The healthcare industry is rapidly evolving in every aspect—practicing physicians are constantly finding themselves scrambling to manage the onslaught of code changes, maintain compliance and stabilize profitability. Medical coding and billing are becoming the fastest growing professions in the industry, and, with this development, physicians are more interested in hiring individuals who are certified and have the qualifications to comprehend clinical documentation.
In addition to the increasing use of electronic health records and the new code set ICD-10 for diagnoses, more coders will be needed to complete the new responsibilities associated with electronic data management and code mapping.
To support this need, the American College of Rheumatology in collaboration with the American Academy of Professional Coders created the certified rheumatology coding certification to enable coders to demonstrate superior knowledge in coding for rheumatology services.
“This specialty certification carries a lot of weight for employers seeking to hire coders in their practice,” says Antanya Chung, CPC, CPC-I, CRHC, CCP, director of practice management at the ACR. “It’s not just letters behind one’s name; it says the individual understands the coding concepts and principles of coding, especially in rheumatology.”
Advantages of Certification
Obtaining the CRHC certification has inherent advantages, because it distinguishes an individual as competent, knowledgeable and committed to quality healthcare through quality information. It will also give one a competitive edge in career advancement and in being considered for higher administrative positions in the medical industry.
Earning the rheumatology coding certification represents a high level of achievement and demonstrates coding proficiency. The CRHC certification requires personal commitment and accountability, because it includes an eight-hour review course and the passing of a rigorous exam. But the rewards for earning the certification include improved earning potential and career advancement.
“I probably would not have advanced in my career as a practice manager if it were not for my CRHC certification,” says Cheryl Johnson, CPC, CRHC, CPAR, CMA, of Piedmont Arthritis & Rheumatology. “Actually I started out as a coding administrator, and for this advancement I competed with a candidate who held similar qualifications but lacked rheumatology coding experience.”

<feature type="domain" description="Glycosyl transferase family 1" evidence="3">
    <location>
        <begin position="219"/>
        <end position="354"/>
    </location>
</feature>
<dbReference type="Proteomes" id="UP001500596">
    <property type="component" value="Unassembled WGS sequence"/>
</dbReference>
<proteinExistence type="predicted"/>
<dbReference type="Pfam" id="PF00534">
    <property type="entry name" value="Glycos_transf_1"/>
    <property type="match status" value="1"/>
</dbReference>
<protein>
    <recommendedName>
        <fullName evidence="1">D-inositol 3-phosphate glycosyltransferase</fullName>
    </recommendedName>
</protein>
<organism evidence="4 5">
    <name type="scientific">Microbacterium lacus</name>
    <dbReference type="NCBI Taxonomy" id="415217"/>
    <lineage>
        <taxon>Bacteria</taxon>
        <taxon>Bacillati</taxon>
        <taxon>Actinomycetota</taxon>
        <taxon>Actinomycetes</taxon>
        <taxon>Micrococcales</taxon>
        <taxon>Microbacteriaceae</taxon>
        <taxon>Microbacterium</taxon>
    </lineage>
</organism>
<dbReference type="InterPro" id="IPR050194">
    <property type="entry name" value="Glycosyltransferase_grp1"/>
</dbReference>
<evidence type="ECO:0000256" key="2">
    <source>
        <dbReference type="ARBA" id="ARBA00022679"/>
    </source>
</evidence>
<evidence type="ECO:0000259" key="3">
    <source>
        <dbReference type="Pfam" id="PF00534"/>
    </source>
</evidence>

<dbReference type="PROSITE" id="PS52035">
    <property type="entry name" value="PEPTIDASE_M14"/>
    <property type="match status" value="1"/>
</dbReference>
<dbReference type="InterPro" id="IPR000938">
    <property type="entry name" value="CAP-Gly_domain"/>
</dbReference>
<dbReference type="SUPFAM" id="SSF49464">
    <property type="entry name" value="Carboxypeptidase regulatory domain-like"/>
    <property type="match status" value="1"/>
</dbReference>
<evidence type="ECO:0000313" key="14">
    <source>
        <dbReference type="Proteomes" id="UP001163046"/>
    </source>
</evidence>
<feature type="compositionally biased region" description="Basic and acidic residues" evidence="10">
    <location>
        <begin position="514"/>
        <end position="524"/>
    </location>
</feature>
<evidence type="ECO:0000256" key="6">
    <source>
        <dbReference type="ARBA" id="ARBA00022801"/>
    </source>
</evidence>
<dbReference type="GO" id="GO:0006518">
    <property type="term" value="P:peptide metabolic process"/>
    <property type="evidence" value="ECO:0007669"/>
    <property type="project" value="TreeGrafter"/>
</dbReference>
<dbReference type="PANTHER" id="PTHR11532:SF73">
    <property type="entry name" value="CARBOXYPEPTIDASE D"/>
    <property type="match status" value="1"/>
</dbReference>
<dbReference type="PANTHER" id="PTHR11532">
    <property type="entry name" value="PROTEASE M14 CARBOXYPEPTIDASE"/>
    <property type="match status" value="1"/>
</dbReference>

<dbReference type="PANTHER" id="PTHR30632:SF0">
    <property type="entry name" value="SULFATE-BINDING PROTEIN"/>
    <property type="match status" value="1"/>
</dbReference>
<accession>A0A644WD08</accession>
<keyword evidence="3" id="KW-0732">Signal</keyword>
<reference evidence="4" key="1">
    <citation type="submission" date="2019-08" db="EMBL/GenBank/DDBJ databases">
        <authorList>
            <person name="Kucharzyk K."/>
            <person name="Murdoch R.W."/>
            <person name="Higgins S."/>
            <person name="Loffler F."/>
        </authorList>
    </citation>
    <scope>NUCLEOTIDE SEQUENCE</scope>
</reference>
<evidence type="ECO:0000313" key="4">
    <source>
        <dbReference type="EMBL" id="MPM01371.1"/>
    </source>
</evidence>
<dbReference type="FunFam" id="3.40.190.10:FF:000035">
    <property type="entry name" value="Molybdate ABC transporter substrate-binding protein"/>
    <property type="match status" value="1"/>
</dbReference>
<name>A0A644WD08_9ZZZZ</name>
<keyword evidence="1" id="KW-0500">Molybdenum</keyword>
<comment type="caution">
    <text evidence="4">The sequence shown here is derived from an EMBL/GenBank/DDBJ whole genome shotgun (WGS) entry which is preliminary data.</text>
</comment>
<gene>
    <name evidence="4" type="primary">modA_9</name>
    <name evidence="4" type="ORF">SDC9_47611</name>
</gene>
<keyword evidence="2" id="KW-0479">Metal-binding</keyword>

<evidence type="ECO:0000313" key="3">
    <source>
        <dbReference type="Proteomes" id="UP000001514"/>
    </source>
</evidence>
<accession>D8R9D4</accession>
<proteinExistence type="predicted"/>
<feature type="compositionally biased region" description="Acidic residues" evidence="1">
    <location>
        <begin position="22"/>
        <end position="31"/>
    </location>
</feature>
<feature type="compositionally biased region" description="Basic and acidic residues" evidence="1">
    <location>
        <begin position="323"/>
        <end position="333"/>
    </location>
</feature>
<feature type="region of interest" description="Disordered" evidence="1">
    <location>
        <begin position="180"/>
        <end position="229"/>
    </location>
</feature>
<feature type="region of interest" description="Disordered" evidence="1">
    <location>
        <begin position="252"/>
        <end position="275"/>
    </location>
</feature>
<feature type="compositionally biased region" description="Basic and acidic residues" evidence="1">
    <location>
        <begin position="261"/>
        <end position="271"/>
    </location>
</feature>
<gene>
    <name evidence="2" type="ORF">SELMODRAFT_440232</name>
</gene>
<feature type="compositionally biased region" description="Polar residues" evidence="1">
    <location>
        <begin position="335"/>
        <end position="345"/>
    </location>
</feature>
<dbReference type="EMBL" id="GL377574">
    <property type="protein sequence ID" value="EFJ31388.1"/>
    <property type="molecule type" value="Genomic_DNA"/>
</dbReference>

The ACR places a concentrated focus on the importance of continuing education and certification in coding as a critical element in effective healthcare management in rheumatology practices. Coders are instrumental in keeping physician practices compliant by coding documentation accurately, properly reviewing medical records and staying up to date with code changes. A certified rheumatology coder knows the correct application for CPT and ICD-9 diagnosis for rheumatologic services—this means they are more able to translate diagnostic and procedural phrases into numerical codes used for billing and reimbursement purposes by insurance companies, safeguarding a practice against unnecessary audits.
Credentialing is very important for coders, because the codes change yearly, and the guidelines are constantly being expanding, says Johnson, but most importantly, having a CRHC coder in the office is beneficial to providers; it lets them know they have a trained professional on staff to help with lowering coding error rates and maximizing reimbursement.
The Review Course & Exam
The CRHC review course teaches the fundamentals of medical coding, prepares the participant for certification (https://www.aapc.com/certification) and helps them establish a career in the medical coding industry.
The CRHC’s coding abilities include:
- Expertise in reviewing and assigning accurate medical coding for diagnoses, procedures and services in rheumatology practices;
- Proficiency in evaluation and management of documentation coding;
- Knowledge of coding guidelines and regulations, including compliance and reimbursement;
- Knowing how to integrate medical coding and reimbursement rule changes into a practice’s reimbursement processes; and
- Expert knowledge of anatomy, physiology and medical terminology necessary to correctly code provider diagnoses and services.
Medical coding is on the verge of change; rheumatologists and their staff should educate themselves with the coding principles now to prevent decreases in reimbursement and coding productivity.
Understanding the coding, billing and claims process is crucial to keeping rheumatology practices running smoothly and profitably. The ACR can help you reach that goal through training and education. Contact the ACR certified course instructors, Antanya Chung, CPC, CPC-I, CRHC, CCP, and Melesia Tillman, CPC, CRHC, CHA, at 404-633-3777 to set up a course in your area, or visit the ACR website for additional information.